When a furnace doesn’t produce heat or stops working altogether this time of year, it’s stressful. Before you call in your HVAC pro, you can use the following tips to troubleshoot your furnace and identify whether there’s a simple problem you can fix yourself.
- Set the thermostat on “fan” mode. If the fan doesn’t come on, check for a tripped breaker, a blown fuse, or whether the furnace was accidentally switched off. If you reset the breaker and it trips again, there may be loose wiring inside the furnace.
- If you have a condensing furnace, check whether the reservoir is full. When it’s full, the float switch inside trips and shuts the furnace down. Emptying the reservoir and resetting the switch should solve this issue.
- If your older furnace has a pilot light, make sure it’s lit. Check that the flame reaches the thermocouple tip. If it doesn’t, it may need to be adjusted.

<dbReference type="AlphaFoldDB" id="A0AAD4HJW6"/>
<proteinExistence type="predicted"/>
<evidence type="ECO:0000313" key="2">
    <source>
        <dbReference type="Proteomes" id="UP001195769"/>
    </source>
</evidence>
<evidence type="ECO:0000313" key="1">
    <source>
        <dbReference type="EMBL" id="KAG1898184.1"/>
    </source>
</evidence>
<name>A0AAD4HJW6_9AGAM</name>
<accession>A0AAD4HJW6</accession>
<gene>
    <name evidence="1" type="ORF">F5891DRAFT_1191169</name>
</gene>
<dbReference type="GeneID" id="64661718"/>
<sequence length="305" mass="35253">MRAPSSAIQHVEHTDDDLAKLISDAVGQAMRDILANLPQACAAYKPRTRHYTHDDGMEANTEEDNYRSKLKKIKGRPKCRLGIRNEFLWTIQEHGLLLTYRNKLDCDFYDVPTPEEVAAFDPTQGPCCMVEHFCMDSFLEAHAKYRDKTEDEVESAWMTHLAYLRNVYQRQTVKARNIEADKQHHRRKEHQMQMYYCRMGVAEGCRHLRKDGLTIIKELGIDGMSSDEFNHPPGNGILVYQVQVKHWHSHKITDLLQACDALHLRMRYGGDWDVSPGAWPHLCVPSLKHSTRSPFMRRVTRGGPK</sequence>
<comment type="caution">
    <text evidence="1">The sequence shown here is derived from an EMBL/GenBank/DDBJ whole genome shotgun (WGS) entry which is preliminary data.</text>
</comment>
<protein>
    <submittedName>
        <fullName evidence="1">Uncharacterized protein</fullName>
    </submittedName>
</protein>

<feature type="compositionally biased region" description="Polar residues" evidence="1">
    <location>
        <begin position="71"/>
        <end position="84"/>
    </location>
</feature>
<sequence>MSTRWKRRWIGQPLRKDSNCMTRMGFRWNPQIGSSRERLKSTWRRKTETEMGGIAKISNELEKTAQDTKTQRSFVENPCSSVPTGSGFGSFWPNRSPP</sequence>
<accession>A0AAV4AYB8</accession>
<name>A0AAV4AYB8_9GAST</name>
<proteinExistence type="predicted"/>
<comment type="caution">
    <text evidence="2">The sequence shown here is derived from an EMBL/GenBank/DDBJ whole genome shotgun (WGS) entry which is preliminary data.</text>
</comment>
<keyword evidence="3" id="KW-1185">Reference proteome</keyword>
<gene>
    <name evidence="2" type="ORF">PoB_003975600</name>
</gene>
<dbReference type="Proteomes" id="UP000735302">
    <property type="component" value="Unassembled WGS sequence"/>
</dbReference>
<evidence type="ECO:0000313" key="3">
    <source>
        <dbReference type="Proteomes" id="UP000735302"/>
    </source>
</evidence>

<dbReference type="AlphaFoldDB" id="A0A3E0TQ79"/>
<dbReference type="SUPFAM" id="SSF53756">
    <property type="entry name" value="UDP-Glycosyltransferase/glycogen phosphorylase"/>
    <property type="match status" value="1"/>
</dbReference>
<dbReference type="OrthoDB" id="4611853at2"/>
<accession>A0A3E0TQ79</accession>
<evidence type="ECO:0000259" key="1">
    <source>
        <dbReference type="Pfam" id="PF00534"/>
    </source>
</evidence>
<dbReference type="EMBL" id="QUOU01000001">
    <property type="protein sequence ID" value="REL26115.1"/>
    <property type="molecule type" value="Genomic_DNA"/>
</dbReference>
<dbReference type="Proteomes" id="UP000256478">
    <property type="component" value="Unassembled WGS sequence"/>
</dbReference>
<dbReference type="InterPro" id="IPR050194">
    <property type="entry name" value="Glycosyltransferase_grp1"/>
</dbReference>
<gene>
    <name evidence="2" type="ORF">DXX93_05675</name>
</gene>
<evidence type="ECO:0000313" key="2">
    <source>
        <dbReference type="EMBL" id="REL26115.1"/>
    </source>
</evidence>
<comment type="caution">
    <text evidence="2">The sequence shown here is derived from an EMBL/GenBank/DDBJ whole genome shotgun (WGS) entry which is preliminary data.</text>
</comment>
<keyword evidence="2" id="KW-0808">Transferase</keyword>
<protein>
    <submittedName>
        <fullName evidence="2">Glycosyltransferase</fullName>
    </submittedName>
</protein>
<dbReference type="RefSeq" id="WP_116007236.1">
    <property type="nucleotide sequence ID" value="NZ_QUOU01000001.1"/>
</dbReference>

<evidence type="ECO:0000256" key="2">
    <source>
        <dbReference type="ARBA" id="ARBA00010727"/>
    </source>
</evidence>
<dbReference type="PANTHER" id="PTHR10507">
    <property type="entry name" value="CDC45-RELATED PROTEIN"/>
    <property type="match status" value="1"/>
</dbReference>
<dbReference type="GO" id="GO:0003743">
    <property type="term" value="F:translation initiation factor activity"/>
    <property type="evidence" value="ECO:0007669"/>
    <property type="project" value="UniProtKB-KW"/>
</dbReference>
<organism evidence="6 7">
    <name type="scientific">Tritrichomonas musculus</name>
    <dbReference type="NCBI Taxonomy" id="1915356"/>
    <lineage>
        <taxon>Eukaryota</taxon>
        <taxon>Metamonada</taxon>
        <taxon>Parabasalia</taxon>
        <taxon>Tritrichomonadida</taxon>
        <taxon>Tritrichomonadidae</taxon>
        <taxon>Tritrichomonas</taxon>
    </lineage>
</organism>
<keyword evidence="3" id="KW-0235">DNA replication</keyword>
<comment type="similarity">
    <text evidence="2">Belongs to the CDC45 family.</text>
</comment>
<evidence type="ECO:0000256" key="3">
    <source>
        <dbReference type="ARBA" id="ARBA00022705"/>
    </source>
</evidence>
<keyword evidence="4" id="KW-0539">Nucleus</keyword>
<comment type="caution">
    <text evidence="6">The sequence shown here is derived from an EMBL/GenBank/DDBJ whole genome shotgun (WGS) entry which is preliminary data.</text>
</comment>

- If the pilot light or the burners won’t stay lit, the flame sensor rod may have a build-up of carbon. Try cleaning it with steel wool or fine sand paper.
- If your pilot light is working properly, but the furnace is cold, the burners aren’t igniting, so check that your gas supply is turned on. If it’s already on, there may be a problem with the gas valve.
- On furnaces with spark ignition, you should hear a clicking noise that indicates that the furnace or burners are trying to ignite. If you don’t, check whether the flue is blocked. If it’s clear, a faulty control board could be the culprit.
- When the burners won’t stay lit on your condensing furnace, the drain line might be clogged with sediment, and cleaning out the trap could solve the problem.
- If the burners stay lit, but your blower doesn’t cycle on, your HVAC professional may need to check its motor and run capacitor.
If you need expert advice to help troubleshoot your furnace issues, contact us at Aggressive Mechanical Contractors, Inc. We’ve been serving the home comfort needs of Monmouth County and the surrounding areas for over 60 years.
Our goal is to help educate our customers in Monmouth County, New Jersey and surrounding areas about energy and home comfort issues (specific to HVAC systems). For more information about troubleshooting furnace problems and other HVAC topics, download our free Home Comfort Resource guide.